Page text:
As Khalidi saw it, the looming war against Iraq was the brainchild of “racist” neo-conservatives who were: (a) doing the bidding of the Israeli Likud party to which they paid an undeclared allegiance; (b) aiming “to make the Middle East safe not for democracy, but for Israeli hegemony”; and (c) acting upon their “racist view that Middle Easterners understand only force.” “For these American Likudniks and their Israeli counterparts,” wrote Khalidi, “sad to say, the tragedy of September 11 was a godsend: It enabled them to draft the United States to help fight Israel’s enemies.”
In March 2008 Khalidi called for the recompense of the Iraqi people for the suffering they had endured at the hands of the U.S. “We owe reparations to the Iraqi people,” he told an audience at Columbia University. Also speaking at that event was the socialist writer Anthony Arnove. Both Khalidi and Arnove called for mass anti-war activism and demanded America’s unilateral withdrawal from Iraq.
Khalidi similarly had opposed the first Gulf War in 1991, when he characterized public support for the U.S.-led defense of Kuwait as an “idiots’ consensus.”
Khalidi is longtime a friend of Barack Obama and Michelle Obama. In the 1990s, Obama and his wife were regular dinner guests at Khalidi’s Chicago home. During the 2000 election cycle, Mr. and Mrs. Khalidi organized a fundraiser for Barack Obama’s unsuccessful congressional bid. In 2001 and again in 2002, the Woods Fund of Chicago, while Mr. Obama served on its board, made grants totaling $75,000 to Khalidi’s Arab American Action Network. In 2003 Obama would attend a farewell party in Khalidi’s honor when the latter was leaving the University of Chicago to embark on his new position at Columbia.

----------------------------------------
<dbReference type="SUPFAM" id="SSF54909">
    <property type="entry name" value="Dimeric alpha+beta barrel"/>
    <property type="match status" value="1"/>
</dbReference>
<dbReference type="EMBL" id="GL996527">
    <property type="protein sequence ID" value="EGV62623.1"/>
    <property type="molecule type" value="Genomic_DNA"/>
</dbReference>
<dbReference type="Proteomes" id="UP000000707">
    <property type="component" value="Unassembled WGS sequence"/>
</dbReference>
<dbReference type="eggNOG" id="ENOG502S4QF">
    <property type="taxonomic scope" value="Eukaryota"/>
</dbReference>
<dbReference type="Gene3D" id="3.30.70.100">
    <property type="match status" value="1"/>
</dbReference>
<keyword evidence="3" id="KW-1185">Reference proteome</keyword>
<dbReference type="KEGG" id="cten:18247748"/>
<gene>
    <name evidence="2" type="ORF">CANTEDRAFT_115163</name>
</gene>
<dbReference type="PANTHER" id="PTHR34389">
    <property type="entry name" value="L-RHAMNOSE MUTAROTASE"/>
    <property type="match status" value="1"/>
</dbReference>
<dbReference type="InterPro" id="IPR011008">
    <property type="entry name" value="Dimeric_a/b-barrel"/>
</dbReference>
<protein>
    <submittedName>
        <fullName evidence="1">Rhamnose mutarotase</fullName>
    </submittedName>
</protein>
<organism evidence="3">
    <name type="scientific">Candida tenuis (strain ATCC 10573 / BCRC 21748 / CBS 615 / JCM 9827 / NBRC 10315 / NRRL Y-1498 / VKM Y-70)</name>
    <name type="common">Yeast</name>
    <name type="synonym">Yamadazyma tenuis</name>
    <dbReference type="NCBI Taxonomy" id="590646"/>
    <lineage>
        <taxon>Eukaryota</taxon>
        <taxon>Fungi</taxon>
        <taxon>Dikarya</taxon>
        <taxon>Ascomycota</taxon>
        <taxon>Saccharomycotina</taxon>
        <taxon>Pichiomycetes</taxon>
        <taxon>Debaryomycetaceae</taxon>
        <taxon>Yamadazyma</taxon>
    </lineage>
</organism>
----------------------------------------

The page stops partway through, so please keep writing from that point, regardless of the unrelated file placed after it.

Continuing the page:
In a 2008 interview, Khalidi praised Obama effusively, stating that, if elected President, Obama would be more understanding of the Palestinian experience than other politicians. “He has family literally all over the world,” Khalidi noted. “I feel a kindred spirit from that.”